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lordbulb21 karma

My ex boyfriend was South African and I still believe to this day that a part of the break down of the relationship was due to language. I feel kinder and more thoughtful when I speak Arabic and French. Speaking English to someone close to me feels, to me, like an immense wall of distance that can't be climbed.

I feel exactly the same way. Being a non-native English speaker, that has learned and read/spoke English for most of his life I feel quite confident expressing myself in English and connecting more easily with other people. However since I now live in France and am speaking French most of the time I never feel that I have the same level of expression and I think this is a major problem with communicating your feelings and thoughts correctly, especially with people you want to feel closer. And I was hoping that could change with time when I became more fluent with the language (since I only started learning French from 0 about two years ago, and I've been living here only for an year and a half), but your response seem to disprove that.

So my questions is, do you think there's a way to break that "wall of distance" down? Even if the other person learns French or Arabic, do you think the wall will stay there until he's really fluent in the language? Or do you think there's a way for you to get more comfortable with English? Like living in an English speaking country, working more with English, just speaking more often etc.?

lordbulb1 karma

Wow, thanks for the AMA!

So, first, to thank you for creating The Reistance. I just received it this Saturday and played my first games on Saturday and Sunday and had a lot of fun. It was everything I expected, and more.

Now some questions: An interesting fact that I learned today is that it seems that in the Czech Republic (as well as Slovakia, probably) The Resistance was released as (basically) a completely visually remade game called "Mafie" (Mafia).
As far as I understood, there's a Czech board games publisher who publishes a lot of Czech versions of popular games.

From what I saw in boardgamegeek, it's the only version of the Resistance that has changed the art style.

So my questions about it: First, is it official? If yes, Why the change of the art style? Why the change of the name? Did you actually have a saying in it, or it was entirely the publisher's decision?

Next, another question about a version of the game. It seems (again according to boardgamegeek) that there was a version of the game for print and play, but it's no longer available. Why has that changed? You wanted to become popular by giving players the opportunity to print it themselves but you no longer need it now, so it's a way of not getting more profits? (btw I tried my best so that it doesn't sound biased, I'm not saying it's bad or good, I would just like to know more).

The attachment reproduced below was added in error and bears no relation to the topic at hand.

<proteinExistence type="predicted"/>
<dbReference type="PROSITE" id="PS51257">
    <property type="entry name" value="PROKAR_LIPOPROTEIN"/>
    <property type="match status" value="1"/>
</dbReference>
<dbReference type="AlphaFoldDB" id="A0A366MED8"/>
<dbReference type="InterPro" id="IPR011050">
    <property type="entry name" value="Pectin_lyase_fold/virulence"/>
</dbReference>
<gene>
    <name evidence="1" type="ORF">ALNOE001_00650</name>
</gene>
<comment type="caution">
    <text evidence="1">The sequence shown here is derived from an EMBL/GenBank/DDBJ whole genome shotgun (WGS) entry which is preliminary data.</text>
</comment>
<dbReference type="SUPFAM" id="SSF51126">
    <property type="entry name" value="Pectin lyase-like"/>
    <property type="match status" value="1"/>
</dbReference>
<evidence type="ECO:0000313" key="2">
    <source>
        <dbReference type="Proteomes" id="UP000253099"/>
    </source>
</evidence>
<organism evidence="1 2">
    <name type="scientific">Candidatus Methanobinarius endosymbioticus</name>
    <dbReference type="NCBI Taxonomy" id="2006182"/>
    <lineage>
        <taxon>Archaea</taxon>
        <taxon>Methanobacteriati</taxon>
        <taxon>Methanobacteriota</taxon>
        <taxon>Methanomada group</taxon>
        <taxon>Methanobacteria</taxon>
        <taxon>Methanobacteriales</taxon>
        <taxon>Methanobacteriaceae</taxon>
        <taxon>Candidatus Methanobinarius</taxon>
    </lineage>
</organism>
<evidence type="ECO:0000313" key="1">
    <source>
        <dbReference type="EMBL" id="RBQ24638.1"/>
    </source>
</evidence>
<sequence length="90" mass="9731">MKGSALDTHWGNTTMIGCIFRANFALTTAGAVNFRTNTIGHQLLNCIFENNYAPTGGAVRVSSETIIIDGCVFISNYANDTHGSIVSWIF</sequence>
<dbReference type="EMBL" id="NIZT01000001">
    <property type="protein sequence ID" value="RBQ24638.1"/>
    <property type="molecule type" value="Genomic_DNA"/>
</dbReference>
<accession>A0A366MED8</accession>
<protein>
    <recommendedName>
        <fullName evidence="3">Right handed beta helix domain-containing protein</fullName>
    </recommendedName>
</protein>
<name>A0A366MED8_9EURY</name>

And now some gameplay (of The Resistance: Avalon, not the original game) questions:
Since I just played my first few games, everyone was a beginner, so we decided to only play with basic roles, no Merlin, no assassin. It was fun, but spies were winning most of the time.
Anyway, question - what is the best way to deal with good guys submitting Fail cards on a quest as an error or a "smart" play? So far we've called it and stopped the game every time we noticed, and it's kind of annoying that we have to break the game, but I think it's better than the alternative, when we found out in the end of the game that one of the good guys played it as an accident and therefore threw us completely away for the whole game...
Another newbie question - do you think this way of playing, first vanilla (no roles, not even Merlin) is good for complete newbies? When do you think we should add those roles? And when the rest of the roles?

I recently saw some interesting discussion about what is legal in the game and what not. Basically, it seems that short of flipping up your character card, different players have different ideas what's legal.
Whispering and winking seems to be OK to some people, some define that everything over the table is fine, so no kicking under it, but some think it's fine too, and can be used by Merlin, spies or both.
And I personally was thinking about speaking in another language (because the group I played with is anyway international and we all speak English, even though it's not the first language for any of us) to either give information to fellow spies or even just to explain my ideas to someone more clearly.
So where do you draw the line?

Do you think it's possible to accommodate more than ten people in a game of The Resistance? Or it becomes too hard to manage so it's no longer fun?

Do you have a preferred number of players to play with?

And finally, how do you see the future of The Resistance? Expansions for either the base with more plot cards, or Avalon with more roles?
Another re-skin with different mechanics?

Thank you again for doing this AMA. I guess the questions became quite a few in the end, I hope you'll have time to read it and answer as many as you can/would like.

edit: formatting